(4) if he will make a statement as to why the costs for registration and inspection of nursing and residential homes have risen since 1 April. 
§ Jacqui Smith
The National Care Standards Commission (NCSC) took over responsibility for the regulation of all care homes in England on 1 April 2002, including care homes not previously required to register. The NCSC is responsible for regulating care homes in accordance with national minimum standards to ensure consistency and improve the quality of life and level of protection for the most vulnerable people in society.
The NCSC is currently dealing with a heavy load of applications under the new arrangements and there is some delay in dealing with some applications. The NCSC is taking steps to deal with this and expects the average time for processing applications to reduce as the number of applications comes down to more normal levels.
The NCSC's staffing establishment is 2,352 of which 1,874 staff are currently in post. As this is the NCSC's first year of operation, we have no historical data as yet on actual running costs of the NCSC. However, the NCSC is planning its work for 2002–03 on the basis of a budget of £131 million revenue and £1.5 million capital. The NCSC's programme of inspections was not expected to get fully under way before June 2002 due to factors such as completing office accommodation moves and information technology set-ups, transferring staff, finalising inspector training and giving due notice to providers of the inspections. Nevertheless, from the information currently available, 66 inspections were carried out in April and 612 in May. 2,034 inspections are planned for June.
Application forms for registration are usually sent out by first class post. Information is not available on the times taken to send out packs containing application forms. Requests for packs are responded to within two working days where possible, although some delays have occurred due to a higher than planned volume of demand requiring forms to be reprinted. Information is currently not available on the times taken to inspect nursing and residential homes which have applied for registration, but this will become available later this year.
Details of registration procedures and application forms for nursing and residential care homes are available on the NCSC's website www.carestandards.org.uk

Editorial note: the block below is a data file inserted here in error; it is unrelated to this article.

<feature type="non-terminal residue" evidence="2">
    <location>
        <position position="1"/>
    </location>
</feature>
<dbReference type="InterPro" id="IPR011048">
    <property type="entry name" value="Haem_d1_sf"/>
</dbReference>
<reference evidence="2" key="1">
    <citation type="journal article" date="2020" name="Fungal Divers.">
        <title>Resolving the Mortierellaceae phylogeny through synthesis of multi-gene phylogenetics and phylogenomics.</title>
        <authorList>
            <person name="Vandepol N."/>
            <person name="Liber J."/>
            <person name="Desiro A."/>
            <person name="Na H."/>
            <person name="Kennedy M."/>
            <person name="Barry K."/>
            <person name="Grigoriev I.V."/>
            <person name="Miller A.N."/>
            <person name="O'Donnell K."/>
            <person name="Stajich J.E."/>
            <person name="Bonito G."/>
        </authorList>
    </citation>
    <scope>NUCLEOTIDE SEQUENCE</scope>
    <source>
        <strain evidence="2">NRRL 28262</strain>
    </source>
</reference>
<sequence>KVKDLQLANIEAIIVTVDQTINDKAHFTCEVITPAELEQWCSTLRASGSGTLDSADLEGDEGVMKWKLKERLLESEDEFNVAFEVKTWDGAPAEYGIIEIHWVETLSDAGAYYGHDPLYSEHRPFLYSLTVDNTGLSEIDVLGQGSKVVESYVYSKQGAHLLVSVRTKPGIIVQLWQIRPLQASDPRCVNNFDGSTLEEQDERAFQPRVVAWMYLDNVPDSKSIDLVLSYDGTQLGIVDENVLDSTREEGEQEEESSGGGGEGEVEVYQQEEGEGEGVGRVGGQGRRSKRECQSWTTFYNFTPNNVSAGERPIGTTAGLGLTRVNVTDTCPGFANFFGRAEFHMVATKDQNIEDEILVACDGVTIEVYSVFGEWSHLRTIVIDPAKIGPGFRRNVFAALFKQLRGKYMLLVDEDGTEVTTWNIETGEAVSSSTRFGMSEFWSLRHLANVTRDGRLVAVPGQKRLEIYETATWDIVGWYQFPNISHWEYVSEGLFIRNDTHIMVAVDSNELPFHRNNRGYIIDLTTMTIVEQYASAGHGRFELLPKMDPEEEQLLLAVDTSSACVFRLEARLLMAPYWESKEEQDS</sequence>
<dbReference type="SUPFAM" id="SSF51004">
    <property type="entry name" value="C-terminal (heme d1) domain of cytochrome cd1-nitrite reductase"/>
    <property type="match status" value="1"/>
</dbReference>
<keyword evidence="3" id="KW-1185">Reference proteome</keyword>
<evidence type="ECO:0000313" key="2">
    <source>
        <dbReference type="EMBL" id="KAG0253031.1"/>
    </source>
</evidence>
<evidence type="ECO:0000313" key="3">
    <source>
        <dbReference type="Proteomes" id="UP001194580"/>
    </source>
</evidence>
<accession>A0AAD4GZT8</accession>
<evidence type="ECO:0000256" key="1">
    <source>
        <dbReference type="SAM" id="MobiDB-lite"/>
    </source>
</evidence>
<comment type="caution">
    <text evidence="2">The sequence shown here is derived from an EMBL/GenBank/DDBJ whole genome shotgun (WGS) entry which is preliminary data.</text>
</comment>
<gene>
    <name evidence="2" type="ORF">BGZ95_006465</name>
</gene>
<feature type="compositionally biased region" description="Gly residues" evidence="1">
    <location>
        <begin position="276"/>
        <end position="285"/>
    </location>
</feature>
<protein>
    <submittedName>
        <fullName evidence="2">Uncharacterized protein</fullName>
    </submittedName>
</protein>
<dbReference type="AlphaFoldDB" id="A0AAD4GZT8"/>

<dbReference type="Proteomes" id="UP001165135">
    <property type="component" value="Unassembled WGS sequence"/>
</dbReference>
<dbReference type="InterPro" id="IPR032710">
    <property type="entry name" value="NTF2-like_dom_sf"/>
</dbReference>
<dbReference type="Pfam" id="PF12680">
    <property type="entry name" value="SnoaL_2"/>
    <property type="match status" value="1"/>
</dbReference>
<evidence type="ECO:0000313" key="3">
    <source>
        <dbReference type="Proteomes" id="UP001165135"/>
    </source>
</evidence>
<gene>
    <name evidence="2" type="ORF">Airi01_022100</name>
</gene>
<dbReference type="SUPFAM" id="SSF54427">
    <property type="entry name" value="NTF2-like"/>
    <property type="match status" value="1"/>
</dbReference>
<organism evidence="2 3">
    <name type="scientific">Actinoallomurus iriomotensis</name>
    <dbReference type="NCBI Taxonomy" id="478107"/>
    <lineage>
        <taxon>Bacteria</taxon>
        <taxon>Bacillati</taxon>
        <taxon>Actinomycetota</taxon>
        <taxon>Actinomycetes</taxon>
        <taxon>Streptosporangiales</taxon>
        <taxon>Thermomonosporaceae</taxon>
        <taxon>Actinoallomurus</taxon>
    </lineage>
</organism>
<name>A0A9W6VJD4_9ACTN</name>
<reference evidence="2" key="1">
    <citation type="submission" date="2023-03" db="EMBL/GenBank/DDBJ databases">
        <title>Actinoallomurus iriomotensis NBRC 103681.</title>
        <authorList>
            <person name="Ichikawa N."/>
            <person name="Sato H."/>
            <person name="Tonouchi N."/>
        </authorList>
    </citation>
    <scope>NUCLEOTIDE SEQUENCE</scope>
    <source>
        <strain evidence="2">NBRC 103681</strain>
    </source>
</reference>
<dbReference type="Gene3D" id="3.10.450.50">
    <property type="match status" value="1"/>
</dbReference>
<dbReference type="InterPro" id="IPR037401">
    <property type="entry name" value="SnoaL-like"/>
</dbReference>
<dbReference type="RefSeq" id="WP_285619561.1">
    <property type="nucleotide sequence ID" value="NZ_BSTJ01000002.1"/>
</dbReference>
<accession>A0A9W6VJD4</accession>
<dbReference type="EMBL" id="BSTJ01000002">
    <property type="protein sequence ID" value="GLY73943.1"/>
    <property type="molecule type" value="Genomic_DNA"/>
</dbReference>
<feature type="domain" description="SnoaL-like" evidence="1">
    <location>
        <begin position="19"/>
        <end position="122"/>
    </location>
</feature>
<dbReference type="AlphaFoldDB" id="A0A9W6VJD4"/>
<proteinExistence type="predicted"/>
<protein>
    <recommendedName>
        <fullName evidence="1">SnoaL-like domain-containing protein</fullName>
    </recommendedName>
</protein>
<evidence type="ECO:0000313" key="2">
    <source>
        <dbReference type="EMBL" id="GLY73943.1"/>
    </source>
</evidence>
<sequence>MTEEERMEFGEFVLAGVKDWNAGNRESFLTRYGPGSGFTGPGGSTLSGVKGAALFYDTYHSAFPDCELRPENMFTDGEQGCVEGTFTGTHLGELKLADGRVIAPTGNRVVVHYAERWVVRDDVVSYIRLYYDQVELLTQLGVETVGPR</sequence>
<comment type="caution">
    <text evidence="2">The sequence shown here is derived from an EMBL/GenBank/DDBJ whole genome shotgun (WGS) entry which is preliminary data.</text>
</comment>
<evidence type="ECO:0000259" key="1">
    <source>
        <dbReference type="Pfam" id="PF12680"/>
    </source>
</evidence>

Regulatory fees for care homes increased on 1 April this year. This is the first increase in fees since 1 May 1998. The increase reflects the effects of inflation on the value of fees but also our longer-term aim of moving to full cost recovery. Despite this increase, care homes currently only pay 31 per cent. of the actual cost of registration and inspection. We recognise that fees are not the only extra cost of the new regulatory system to care homes. We are increasing total resources available for social services by an average of six per cent. a year in real terms over the next three years (2003–04 to 2005–06). These increases follow average annual real 167W terms increases of more than three per cent. between 1996–97 and 2002–03 including a 3.6 per cent. real terms increase this year (2002–03). These substantial increases in resources, in particular over the next three years, will enable local authorities to deliver the improvements to social services to which the Government are committed. It also means that local authorities have the resources they need to purchase services at realistic prices.
Under the previous regulatory system, care homes were inspected by around 250 local authorities and health authorities each applying its own, sometimes contradictory, local conditions for registration. This system had been criticised over several years for lacking independence, consistency and coherence. The NCSC will, by contrast, inspect care homes using national standards. Due to the large number of different standards set under the previous regulatory system, I cannot say in detail how national standards may differ from them. This will vary from area to area. However, national standards were widely consulted on and the finalised standards were set at a level already being met or exceeded by many providers and which others should be able to meet over time.